Elon Musk promises to come to Doja Cat's aid over 'christmas' Twitter name: 'Working on it!'
The 'Vegas' singer said 'f— you' to Musk before asking the Tesla CEO to change her Twitter name
Elon Musk promised to help Doja Cat change her profile name on Twitter Wednesday morning, shortly after the Grammy Award-winning singer posted a rant about the platform.
The "Say So" singer changed her name to "christmas" after Halloween to celebrate the holiday season, but soon regretted her decision when she could not change it back.
"i don’t wanna be christmas forever @elonmusk please help i’ve made a mistake," Doja Cat wrote early Wednesday morning.
Her message quickly got a response from the South African entrepreneur, who wrote: "Working on it!"
ELON MUSK SHARES HALLOWEEN PHOTOS WITH HIS MOTHER, ATTENDS HEIDI KLUM'S NYC PARTY
"Pretty funny though," Musk added with two laughing emojis before Doja Cat thanked him. The singer's previous messages included a rant and a dig at Musk.
"why can’t i change my name on here," she wrote earlier. "how do i change it also f— you elon."
The singer later clarified that her barrage of late night tweets was "just making fun of everybody."
The exchange came shortly after Twitter rolled out their new subscription service for $7.99 per month. The social media giant is also cracking down on impersonation and parody accounts, which may be why it is more difficult for users change their display names.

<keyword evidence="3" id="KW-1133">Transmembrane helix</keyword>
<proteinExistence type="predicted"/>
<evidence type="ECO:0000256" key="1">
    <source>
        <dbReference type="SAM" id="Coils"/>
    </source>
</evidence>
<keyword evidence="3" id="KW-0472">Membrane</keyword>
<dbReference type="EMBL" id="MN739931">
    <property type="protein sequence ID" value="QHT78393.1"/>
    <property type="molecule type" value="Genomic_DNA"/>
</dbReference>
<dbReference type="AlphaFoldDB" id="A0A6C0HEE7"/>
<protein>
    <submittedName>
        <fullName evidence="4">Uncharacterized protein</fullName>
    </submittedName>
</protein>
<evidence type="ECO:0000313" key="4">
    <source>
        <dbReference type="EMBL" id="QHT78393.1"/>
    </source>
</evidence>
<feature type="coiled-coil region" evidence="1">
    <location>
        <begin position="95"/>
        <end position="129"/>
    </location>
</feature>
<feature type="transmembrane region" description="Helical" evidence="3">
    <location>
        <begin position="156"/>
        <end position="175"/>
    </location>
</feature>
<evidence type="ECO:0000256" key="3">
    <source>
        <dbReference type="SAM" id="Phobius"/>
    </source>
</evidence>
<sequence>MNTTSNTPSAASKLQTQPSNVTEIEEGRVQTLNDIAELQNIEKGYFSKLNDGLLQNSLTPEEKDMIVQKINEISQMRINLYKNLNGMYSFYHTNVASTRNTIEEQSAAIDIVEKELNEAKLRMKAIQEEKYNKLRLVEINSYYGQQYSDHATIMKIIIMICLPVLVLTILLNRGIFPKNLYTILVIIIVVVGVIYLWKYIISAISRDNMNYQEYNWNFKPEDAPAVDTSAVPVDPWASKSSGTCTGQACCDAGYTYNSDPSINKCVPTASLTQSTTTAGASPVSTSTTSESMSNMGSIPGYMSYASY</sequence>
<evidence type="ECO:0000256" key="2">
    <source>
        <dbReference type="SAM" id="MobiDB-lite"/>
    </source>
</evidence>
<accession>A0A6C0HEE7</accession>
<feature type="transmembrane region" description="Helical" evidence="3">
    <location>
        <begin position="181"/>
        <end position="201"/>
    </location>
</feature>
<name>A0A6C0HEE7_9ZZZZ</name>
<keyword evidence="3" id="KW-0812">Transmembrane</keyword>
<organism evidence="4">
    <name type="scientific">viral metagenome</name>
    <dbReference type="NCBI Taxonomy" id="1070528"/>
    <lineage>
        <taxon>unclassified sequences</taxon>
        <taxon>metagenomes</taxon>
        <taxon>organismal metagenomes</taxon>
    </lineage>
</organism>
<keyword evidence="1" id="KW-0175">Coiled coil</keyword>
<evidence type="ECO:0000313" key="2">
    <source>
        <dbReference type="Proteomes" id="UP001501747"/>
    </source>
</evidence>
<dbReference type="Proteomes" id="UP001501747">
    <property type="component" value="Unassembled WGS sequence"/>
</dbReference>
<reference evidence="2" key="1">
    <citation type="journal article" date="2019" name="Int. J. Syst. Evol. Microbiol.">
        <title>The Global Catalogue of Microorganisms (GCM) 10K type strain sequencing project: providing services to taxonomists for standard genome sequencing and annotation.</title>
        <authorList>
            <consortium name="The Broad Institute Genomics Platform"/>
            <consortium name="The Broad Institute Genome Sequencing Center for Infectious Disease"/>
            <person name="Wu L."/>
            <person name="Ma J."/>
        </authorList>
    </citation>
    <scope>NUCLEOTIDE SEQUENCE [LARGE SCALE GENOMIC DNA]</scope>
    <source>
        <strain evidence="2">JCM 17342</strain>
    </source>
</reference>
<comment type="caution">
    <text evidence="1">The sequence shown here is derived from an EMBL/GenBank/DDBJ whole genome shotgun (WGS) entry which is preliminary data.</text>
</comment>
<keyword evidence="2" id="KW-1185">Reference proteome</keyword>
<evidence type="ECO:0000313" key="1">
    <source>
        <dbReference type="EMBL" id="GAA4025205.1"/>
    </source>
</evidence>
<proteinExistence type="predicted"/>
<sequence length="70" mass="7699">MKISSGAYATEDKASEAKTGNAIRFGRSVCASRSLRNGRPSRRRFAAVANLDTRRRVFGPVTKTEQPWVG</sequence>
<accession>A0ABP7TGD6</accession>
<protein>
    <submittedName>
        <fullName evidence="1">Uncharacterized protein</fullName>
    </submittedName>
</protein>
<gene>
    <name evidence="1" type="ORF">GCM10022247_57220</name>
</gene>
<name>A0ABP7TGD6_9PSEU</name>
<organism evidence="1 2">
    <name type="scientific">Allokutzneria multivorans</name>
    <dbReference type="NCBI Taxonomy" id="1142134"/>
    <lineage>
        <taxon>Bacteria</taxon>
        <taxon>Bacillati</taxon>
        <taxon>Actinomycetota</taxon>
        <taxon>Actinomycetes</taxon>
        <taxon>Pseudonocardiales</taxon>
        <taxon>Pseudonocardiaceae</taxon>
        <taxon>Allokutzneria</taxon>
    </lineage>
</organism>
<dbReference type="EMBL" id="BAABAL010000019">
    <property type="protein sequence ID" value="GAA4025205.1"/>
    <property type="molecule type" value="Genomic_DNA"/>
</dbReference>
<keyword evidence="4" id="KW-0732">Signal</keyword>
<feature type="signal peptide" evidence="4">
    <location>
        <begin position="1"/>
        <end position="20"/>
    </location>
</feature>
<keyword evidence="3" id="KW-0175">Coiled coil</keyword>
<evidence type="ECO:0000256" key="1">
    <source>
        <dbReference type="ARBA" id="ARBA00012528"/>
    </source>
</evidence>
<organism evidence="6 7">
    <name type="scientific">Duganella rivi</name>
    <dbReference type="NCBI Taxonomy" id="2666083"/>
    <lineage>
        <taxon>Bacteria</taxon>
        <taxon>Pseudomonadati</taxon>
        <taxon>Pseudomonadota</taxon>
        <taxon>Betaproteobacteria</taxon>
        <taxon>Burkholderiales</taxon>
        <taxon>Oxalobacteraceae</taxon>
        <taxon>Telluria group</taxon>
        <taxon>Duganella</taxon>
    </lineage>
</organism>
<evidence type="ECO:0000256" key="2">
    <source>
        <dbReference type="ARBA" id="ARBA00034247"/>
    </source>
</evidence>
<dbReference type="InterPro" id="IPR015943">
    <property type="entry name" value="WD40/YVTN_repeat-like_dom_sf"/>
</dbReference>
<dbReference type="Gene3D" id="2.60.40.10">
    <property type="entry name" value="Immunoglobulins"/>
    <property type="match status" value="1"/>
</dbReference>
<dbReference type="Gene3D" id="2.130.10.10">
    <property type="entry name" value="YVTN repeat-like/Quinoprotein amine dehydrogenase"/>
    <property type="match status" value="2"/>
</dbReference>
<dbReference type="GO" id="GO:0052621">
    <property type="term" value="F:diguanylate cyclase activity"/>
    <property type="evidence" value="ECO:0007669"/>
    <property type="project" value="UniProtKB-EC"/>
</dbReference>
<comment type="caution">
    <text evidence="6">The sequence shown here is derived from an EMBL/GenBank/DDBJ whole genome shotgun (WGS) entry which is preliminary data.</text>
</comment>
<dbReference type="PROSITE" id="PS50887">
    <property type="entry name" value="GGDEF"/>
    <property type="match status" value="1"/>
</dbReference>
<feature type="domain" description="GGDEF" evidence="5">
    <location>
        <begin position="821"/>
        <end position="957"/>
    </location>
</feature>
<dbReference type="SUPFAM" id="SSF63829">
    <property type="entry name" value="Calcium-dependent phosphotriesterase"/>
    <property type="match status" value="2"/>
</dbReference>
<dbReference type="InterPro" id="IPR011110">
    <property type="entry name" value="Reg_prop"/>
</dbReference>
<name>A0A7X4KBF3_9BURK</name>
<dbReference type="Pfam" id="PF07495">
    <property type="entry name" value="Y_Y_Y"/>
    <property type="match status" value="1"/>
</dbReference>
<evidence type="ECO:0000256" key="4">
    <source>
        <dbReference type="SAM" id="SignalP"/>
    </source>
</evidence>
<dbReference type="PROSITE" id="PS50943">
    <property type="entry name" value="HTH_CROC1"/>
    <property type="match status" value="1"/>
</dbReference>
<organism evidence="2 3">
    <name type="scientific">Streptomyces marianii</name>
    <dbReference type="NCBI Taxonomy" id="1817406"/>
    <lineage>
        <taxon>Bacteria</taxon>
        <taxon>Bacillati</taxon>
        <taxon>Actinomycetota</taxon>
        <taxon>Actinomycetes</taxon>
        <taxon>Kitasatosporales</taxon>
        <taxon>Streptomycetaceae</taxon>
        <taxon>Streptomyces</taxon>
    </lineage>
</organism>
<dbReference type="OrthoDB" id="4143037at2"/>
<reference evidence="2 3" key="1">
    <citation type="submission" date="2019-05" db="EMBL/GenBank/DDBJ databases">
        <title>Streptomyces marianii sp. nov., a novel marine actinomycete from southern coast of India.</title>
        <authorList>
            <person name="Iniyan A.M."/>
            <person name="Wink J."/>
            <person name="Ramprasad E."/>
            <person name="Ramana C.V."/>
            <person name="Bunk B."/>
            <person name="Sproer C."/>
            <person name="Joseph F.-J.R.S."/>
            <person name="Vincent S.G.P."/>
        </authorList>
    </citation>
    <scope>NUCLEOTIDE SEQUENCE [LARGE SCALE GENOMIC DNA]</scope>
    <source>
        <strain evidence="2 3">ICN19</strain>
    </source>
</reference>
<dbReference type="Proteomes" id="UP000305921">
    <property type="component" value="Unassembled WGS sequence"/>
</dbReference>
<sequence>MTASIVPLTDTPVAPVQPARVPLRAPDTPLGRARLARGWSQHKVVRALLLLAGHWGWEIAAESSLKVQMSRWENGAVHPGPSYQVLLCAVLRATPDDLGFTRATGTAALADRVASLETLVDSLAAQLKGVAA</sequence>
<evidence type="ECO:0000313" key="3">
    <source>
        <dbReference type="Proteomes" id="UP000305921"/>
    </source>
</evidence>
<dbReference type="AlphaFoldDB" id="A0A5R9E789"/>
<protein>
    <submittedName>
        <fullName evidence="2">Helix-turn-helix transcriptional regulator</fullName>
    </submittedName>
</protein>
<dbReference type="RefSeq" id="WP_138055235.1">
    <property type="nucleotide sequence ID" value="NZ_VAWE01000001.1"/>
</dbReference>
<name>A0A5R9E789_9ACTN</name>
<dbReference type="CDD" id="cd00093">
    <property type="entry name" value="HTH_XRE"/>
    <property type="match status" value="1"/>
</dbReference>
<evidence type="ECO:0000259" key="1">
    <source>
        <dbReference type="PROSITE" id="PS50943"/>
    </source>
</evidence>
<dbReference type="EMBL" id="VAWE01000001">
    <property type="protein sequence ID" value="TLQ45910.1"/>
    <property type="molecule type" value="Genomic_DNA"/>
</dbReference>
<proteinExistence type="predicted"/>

GET FOX BUSINESS ON THE GO BY CLICKING HERE
Comedian Kathy Griffin was recently banned from Twitter for changing her name to "Elon Musk," thus violating the impersonation policy.
A recent internal document from Twitter also claimed that daily usership skyrocketed in the wake of the Tesla CEO's acquisition of the platform.
In the first full week of Musk's private ownership, daily active user growth crossed 250 million, which was reportedly an all-time high.
CLICK HERE TO READ MORE ON FOX BUSINESS
"Twitter user numbers have increased significantly around the world since the deal was announced," Musk wrote on Sunday. "And these are very early days. As Twitter becomes by far the most reliable source of truth, it will be indispensable."
Fox News' Paul Best contributed to this report.